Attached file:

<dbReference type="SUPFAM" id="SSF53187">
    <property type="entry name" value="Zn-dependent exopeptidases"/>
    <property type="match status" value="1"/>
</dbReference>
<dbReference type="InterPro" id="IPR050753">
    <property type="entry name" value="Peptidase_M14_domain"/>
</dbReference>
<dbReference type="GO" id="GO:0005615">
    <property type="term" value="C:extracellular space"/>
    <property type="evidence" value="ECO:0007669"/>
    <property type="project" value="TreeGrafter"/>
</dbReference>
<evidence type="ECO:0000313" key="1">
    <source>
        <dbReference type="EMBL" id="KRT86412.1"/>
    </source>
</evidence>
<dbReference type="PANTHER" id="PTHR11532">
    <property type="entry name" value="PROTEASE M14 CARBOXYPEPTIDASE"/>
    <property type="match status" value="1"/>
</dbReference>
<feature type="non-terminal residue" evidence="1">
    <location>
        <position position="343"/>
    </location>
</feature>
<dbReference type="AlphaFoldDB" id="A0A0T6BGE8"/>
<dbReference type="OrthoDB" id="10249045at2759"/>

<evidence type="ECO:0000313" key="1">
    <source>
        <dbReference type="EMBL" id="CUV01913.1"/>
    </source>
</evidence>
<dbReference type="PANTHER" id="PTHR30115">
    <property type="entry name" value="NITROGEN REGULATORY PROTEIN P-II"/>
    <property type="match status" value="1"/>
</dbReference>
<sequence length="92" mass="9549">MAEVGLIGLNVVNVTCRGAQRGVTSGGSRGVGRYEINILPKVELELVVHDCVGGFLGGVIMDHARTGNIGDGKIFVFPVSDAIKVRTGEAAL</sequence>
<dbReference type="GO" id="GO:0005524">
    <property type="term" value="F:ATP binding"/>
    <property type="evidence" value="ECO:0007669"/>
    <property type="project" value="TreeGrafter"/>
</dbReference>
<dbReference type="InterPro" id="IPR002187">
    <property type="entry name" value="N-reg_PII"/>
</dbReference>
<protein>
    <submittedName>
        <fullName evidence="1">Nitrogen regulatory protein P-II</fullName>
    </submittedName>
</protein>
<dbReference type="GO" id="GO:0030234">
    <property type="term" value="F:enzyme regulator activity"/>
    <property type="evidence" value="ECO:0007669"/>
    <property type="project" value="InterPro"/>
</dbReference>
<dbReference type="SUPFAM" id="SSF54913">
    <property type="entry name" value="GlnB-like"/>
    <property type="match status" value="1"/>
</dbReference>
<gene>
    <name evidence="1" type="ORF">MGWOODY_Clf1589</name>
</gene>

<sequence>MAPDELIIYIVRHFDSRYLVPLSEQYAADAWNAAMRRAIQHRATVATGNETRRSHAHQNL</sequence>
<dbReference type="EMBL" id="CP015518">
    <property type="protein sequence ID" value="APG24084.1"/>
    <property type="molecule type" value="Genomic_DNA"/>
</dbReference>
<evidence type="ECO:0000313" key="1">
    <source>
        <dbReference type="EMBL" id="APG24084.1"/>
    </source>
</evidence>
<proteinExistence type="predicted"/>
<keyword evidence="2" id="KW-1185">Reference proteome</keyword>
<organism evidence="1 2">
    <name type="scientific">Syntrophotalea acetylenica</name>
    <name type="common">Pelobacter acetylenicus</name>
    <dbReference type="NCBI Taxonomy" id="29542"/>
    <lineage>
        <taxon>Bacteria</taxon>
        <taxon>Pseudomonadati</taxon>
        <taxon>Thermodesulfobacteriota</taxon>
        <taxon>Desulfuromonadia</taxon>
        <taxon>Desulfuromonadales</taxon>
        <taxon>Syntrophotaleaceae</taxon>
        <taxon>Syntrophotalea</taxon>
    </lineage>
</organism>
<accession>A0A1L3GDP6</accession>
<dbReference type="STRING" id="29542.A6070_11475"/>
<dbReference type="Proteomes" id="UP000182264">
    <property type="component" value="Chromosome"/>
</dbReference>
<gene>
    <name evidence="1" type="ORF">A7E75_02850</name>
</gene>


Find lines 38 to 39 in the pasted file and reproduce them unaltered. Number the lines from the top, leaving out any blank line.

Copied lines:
<sequence length="92" mass="9549">MAEVGLIGLNVVNVTCRGAQRGVTSGGSRGVGRYEINILPKVELELVVHDCVGGFLGGVIMDHARTGNIGDGKIFVFPVSDAIKVRTGEAAL</sequence>
<dbReference type="GO" id="GO:0005524">